"Covid-19 fuelled largest continued backslide in childhood vaccinations"
The largest sustained decline in childhood vaccinations in approximately 30 years has been recorded in official data published today (July 16, 2022) by World Health Organization and Unicef.
The percentage of children who received three doses of vaccine against diphtheria, tetanus and pertussis (DTP3) – a marker for immunisation coverage within and across countries – fell five percentage points between 2019 and 2021 to 81 percent, according to a press release issued.
As a result, 25 million children missed out on one or more doses of DTP through routine immunisation services in 2021 alone. This is 2 million more than those who missed out in 2020 and 6 million more than in 2019, highlighting the growing number of children at risk from devastating but preventable diseases, it said.
The decline was due to many factors including an increased number of children living in conflict and fragile settings where immunisation access is often challenging, increased misinformation and Covid-19-related issues such as service and supply chain disruptions, resource diversion to response efforts, and containment measures that limited immunisation service access and availability, the data showed.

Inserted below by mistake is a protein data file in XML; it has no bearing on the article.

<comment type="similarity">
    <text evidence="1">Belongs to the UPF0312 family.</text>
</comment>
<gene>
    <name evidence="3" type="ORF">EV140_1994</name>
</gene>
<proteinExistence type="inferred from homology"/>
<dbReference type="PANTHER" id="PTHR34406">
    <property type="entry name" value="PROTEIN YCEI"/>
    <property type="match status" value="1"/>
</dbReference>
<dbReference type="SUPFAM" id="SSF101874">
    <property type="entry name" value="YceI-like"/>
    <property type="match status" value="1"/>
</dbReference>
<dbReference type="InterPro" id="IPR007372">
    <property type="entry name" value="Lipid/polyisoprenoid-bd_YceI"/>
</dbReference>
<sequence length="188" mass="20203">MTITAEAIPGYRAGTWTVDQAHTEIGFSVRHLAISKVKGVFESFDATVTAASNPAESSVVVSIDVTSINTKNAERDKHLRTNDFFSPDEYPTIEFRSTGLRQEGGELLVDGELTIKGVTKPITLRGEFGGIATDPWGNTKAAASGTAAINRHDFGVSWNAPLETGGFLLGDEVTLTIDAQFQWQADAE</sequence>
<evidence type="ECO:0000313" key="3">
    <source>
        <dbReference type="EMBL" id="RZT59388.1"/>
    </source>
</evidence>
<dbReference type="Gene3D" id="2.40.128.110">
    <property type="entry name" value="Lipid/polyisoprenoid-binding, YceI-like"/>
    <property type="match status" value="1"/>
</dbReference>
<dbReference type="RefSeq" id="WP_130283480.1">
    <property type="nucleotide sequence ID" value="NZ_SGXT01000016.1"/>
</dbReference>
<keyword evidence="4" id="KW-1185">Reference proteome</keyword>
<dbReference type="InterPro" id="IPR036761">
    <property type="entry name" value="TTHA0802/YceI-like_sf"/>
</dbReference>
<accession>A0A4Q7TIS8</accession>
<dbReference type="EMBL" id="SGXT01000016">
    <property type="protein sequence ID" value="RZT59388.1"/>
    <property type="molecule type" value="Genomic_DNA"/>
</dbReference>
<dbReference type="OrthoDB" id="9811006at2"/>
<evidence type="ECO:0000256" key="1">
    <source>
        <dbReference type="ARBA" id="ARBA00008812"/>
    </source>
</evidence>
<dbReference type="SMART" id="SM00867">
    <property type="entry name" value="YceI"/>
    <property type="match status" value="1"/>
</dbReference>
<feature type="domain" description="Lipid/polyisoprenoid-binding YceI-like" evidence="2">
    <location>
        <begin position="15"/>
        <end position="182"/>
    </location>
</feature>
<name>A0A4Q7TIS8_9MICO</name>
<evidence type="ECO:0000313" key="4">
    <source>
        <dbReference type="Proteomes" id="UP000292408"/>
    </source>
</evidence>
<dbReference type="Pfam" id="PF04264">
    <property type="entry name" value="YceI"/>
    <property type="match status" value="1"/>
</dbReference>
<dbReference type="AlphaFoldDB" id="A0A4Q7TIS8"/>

"This is a red alert for child health. We are witnessing the largest sustained drop in childhood immunisation in a generation. The consequences will be measured in lives," said Catherine Russell, Unicef executive director,
WHO Director General Dr Tedros Adhanom Ghebreyesus said, "Planning and tackling Covid-19 should also go hand-in-hand with vaccinating for killer diseases like measles, pneumonia and diarrhea."
"It's not a question of either/or, it's possible to do both," he added.
Monumental efforts will be required to reach universal levels of coverage and to prevent outbreaks. Inadequate coverage levels have already resulted in avoidable outbreaks of measles and polio in the past 12 months, underscoring the vital role of immunisation in keeping children, adolescents, adults, and societies healthy, read the release.
WHO and Unicef are working with Gavi, the Vaccine Alliance and other partners to deliver the global Immunisation Agenda 2030 (IA2030), a strategy for all countries and relevant global partners to achieve set goals on preventing diseases through immunisation and delivering vaccines to everyone, everywhere, at every age, it added.
"It's heartbreaking to see more children losing out on protection from preventable diseases for the second year in a row. The priority of the Alliance must be to help countries to maintain, restore and strengthen routine immunisation alongside executing ambitious Covid-19 vaccination plans, not just through vaccines but also tailored structural support for the health systems that will administer them," said Gavi CEO Dr Seth Berkley.